The Godox V860II flash with the X1T radio trigger is a powerful budget combo. I’ve used it quite frequently. And today, I reviewed this flashgun and transmitter kit.
A good flash unit can elevate your photography… especially one you can use off-camera with radio triggering. In the past years, such units have come a long way in performance and reliability.
So let’s see what my experiences were with this Godox kit. And find out if you should get it for yourself!
Overview of Godox V860ii
The Godox V860II is the second generation of Godox’s most popular SpeedLite-style flashgun line. It was released in 2016.
It gives you a flexible angle of view, variable between 24mm and 200mm, and extendable to 14mm. It promises high performance with a guide number of 60m (196.85′) at ISO 100 at the most zoomed-in setting.
This is paired with pretty good build quality, reliability, excellent radio communication. It uses a proprietary lithium-ion battery instead of AA batteries.
In the box, you’ll find the unit, the battery, the charger, a pouch, and a shoe-mount stand. This can stand on its own, or attach to a standard tripod screw.
The X1T transmitter module is designed to trigger any Godox flash unit that has a built-in receiver, or a dedicated receiver like the X1R. It runs on two AA batteries.
Please note that in this review I’m linking to the Canon versions of these products.
Who Is the Godox V860II For?
The Godox V860 II is an excellent flash unit, but not for any use case.
I don’t recommend the V860II for professional photojournalists and event photographers. In these cases, catching the singular perfect moment matters. This flash is not 100% reliable. Very rarely, I do miss shots with it – unlike the Canon 600EX, which I used for a long time.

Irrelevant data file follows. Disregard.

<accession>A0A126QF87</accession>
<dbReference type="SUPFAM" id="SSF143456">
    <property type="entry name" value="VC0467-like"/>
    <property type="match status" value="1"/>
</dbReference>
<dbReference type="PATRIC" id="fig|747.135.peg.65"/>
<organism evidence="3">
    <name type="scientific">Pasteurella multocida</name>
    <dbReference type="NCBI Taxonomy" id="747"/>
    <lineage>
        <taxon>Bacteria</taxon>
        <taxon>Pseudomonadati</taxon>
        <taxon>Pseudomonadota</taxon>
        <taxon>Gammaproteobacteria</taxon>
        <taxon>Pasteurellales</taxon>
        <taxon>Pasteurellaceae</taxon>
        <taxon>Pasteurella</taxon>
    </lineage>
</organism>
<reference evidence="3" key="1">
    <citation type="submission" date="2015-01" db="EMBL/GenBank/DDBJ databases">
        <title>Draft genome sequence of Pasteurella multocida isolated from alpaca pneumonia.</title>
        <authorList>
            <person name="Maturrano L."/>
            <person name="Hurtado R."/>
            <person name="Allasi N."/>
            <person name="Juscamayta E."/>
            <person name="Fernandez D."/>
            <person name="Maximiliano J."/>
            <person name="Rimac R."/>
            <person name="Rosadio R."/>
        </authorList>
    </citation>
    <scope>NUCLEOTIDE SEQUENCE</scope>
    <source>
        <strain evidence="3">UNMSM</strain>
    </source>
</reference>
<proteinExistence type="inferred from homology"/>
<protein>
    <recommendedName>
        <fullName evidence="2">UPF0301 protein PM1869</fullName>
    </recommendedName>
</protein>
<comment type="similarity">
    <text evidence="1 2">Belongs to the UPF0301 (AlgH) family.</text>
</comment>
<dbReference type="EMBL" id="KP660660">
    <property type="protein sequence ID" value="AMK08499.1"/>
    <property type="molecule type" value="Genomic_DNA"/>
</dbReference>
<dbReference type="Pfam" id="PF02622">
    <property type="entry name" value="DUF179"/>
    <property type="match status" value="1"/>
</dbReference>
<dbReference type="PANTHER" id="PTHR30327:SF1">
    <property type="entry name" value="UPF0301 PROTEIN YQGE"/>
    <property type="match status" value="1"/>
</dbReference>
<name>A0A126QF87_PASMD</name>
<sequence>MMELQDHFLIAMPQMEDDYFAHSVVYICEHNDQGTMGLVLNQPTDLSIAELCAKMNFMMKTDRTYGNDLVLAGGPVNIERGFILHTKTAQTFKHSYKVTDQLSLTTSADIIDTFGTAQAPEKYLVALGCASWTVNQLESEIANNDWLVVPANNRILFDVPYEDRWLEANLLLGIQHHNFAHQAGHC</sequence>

However, for any situation in which a slashed price prevails over ultimate dependability, the V860II wins. I’ve been using this flash for portraits (studio and environmental), macro, product, and occasionally event photography, with little to complain about.
With the X1T, it becomes a powerful tool. This pair is capable of triggering at up to 100 meters, which is far higher than most OEM systems, definitely above Canon’s transmitters. Of course, I very rarely exploit this entirely, but it’s useful sometimes.
For example, in this instance below, where my subject distance was around 80 meters.
It’s also excellent for portraiture.
This below is an image I shot in preparing for our Macro Magic course. Here, I had another, constant light from the side, and the V860II was in a small softbox on the camera.
The Godox V860II has a guide number of 60. This means that at a 60-meter subject distance, the flash is capable of giving a correct exposure at f/1 (at the zoomed-in, 200mm setting). If you don’t understand what this means, read B&H’s excellent article on the topic.
This is fairly high, and puts this unit on par with the aforementioned OEM flashes.
You can zoom from a full frame equivalent view of 24mm all the way to 200mm. This is also better than the standard in this price ranges, which is usually 105mm. This means it can focus the light beam on a smaller area in a wide scene, or follow to your lens’ actual zoom setting.
Additionally, you can widen it to 14mm with the built-in adapter. There is a built-in fill reflector and a small diffusing panel, which also acts as the wide adapter.
You can change power or exposure compensation in one-third stops, just like on your camera. The minimal setting is 1/128th power.
The head mechanism is quite flexible. It can tilt -7 to 90 degrees, and rotate 180 degrees.
The respective versions of the Godox V860II and the X1T trigger fully support TTL solutions from any manufacturer, for example E-TTL II by Canon or i-TTL by Nikon. High-Speed Sync is also supported, although this is a basic requirement in 2020.